The UK government has offered to bail out dozens of freight operators to “ensure the ongoing supply of critical goods” from across Europe.
Transport secretary Grant Shapps announced in Downing Street’s daily coronavirus briefing that UK officials had reached an agreement with French and Irish counterparts to maintain key goods flows throughout the crisis. He also announced a funding package for tram operators across the UK.
Shapps said freight operators were under “rising pressure” as demand has slumped.
The government will offer funding to operators of 26 freight and passenger routes between Britain and France, Belgium, Spain, the Netherlands, Denmark, Norway, Germany and Sweden, including the Eurotunnel link across the Channel.
Seven ferry and air routes between Great Britain and Northern Ireland and ferry routes between the mainland and the Isle of Wight and Scilly Isles will also be protected.
The transport minister called the announcement a “far-reaching package to safeguard flow of essential goods into and across our country,” including food, raw materials and chemicals.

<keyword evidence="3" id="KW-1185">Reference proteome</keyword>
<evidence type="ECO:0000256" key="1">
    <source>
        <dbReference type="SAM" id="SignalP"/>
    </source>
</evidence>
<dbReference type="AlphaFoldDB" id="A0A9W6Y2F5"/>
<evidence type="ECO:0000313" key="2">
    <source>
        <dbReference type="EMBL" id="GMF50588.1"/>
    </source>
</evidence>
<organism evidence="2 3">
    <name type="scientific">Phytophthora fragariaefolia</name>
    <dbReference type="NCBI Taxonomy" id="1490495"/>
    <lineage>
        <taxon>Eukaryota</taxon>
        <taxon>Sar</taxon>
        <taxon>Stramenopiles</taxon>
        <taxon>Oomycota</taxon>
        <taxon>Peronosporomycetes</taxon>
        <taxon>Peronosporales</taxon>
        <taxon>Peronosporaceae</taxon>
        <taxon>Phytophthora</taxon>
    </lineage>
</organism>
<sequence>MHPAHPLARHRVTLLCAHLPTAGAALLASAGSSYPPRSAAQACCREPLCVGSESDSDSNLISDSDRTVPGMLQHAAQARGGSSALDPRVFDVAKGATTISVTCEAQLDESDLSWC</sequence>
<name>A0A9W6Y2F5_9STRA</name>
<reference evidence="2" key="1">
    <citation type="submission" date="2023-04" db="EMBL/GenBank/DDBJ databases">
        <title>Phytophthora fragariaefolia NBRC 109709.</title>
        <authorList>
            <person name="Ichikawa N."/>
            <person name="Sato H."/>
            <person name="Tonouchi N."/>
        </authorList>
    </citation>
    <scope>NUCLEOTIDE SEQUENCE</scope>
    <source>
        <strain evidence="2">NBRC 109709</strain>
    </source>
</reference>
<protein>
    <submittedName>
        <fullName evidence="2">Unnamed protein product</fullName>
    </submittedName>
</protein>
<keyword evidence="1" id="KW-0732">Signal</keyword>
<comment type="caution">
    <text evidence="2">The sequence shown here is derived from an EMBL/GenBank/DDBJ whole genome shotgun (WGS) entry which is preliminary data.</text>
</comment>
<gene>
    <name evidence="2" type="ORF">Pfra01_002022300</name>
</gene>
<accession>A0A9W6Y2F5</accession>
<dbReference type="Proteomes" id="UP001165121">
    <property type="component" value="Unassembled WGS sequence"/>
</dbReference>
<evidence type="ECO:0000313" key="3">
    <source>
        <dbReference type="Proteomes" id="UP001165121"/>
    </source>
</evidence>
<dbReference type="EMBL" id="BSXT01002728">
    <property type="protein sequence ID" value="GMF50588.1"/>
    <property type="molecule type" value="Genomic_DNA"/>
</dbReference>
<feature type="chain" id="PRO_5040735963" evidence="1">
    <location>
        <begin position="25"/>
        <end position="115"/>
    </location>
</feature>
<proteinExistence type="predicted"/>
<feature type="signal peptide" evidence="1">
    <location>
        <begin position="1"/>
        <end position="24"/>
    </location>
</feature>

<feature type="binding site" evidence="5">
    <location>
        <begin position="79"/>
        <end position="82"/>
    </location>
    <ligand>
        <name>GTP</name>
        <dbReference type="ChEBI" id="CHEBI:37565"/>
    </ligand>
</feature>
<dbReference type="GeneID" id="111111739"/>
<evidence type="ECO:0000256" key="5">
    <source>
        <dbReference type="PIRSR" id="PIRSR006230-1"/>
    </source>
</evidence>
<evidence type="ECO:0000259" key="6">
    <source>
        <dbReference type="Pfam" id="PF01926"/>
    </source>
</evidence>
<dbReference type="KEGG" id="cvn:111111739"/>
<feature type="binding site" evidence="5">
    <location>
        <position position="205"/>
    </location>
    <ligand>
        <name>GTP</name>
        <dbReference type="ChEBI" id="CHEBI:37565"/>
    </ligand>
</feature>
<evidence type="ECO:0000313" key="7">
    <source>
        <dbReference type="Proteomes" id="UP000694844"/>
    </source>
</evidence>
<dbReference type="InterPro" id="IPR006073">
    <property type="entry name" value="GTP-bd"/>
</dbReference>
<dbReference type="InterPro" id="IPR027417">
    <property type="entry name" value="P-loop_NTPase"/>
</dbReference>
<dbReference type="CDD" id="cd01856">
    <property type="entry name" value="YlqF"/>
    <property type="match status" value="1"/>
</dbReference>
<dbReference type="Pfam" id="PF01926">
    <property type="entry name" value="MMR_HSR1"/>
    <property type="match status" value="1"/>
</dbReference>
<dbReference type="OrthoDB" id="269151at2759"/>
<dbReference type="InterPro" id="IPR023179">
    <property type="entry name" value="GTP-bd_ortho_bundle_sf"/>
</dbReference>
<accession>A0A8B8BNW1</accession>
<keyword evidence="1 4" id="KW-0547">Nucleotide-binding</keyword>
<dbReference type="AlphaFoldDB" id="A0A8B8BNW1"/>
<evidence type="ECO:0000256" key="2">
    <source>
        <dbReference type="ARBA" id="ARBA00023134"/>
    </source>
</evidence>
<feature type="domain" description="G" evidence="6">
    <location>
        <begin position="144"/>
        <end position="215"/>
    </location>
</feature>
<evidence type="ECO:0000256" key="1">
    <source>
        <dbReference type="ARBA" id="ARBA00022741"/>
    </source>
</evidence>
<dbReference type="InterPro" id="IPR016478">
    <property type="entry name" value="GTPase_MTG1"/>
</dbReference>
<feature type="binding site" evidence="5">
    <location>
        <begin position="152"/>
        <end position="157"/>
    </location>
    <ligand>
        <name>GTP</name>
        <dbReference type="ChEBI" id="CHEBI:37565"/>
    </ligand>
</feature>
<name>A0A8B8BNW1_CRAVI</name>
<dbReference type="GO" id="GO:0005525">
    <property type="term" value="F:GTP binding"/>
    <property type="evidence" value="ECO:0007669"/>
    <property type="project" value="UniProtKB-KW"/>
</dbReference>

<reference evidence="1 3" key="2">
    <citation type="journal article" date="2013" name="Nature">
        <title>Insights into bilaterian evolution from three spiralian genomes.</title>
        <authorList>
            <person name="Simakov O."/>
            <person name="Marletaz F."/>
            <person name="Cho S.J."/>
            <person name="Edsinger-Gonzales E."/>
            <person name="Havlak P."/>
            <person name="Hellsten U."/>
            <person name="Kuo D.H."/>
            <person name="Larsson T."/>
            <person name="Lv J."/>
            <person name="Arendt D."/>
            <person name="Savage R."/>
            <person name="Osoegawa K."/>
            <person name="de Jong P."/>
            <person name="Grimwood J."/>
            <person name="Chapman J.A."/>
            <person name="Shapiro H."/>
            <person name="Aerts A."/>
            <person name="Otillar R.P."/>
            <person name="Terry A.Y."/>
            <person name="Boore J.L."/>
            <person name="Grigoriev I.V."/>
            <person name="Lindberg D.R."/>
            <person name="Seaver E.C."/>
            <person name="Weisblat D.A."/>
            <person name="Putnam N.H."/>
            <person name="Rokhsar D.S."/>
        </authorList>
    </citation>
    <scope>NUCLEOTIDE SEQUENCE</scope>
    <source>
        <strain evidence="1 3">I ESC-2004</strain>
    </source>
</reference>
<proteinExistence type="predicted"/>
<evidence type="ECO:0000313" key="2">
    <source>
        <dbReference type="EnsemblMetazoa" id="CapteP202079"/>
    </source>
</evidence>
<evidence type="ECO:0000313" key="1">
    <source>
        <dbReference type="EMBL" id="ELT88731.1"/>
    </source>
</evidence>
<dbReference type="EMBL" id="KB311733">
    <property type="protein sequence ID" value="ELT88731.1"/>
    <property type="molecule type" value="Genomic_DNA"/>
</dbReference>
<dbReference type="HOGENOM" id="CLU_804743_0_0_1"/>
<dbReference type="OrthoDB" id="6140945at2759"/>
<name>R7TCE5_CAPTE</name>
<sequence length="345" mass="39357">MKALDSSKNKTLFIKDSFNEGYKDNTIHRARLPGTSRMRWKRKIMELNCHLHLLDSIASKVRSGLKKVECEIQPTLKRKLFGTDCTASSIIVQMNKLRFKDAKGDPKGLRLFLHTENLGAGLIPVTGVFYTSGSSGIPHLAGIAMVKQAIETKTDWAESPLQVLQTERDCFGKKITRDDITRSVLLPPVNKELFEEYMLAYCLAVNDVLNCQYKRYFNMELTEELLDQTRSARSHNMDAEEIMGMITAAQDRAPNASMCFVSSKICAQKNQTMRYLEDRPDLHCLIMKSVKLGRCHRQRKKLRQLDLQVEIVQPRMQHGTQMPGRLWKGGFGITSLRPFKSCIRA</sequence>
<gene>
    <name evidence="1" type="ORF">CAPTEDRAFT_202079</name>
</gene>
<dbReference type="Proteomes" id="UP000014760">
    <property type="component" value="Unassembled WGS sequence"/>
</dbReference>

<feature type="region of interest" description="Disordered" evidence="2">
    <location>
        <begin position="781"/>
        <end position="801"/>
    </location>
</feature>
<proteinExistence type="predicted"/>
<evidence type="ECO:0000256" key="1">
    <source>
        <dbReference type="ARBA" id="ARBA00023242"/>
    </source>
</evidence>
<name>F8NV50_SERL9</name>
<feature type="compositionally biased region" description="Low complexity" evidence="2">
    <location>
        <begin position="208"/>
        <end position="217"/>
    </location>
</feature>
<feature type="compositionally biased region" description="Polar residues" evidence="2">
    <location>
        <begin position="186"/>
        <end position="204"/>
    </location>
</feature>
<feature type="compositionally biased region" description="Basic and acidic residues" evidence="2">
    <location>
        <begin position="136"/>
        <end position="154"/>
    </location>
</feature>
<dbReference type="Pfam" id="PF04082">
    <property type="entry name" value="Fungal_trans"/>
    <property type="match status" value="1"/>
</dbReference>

The bailout for Northern Ireland routes will cost up to £17m ($21m), but discussions are ongoing with operators of EU routes, with no costs given in a government press release timed alongside the announcement on Friday.
Shapps also announced unspecified funding “to keep England’s trams operating,” compensating for lower revenue for operators. Tram networks in Greater Manchester, Sheffield, Nottingham, the West Midlands and Tyne and Wear will receive support, “allowing essential local routes to remain open and key workers to get to work during the crisis.”
He also confirmed all British holidaymakers stranded on cruise ships had finally been repatriated.
Shapps added: “From hauliers to train drivers to those keeping our ports and airports open, each and everyone of us depends on the transport lifeline they provide.”
A similar rescue effort has already been announced for Britain’s national rail and bus networks.
London mayor Sadiq Khan has warned Transport for London needs its own emergency grant, and furloughed thousands of workers on Friday as it struggles with lower Tube and bus revenue.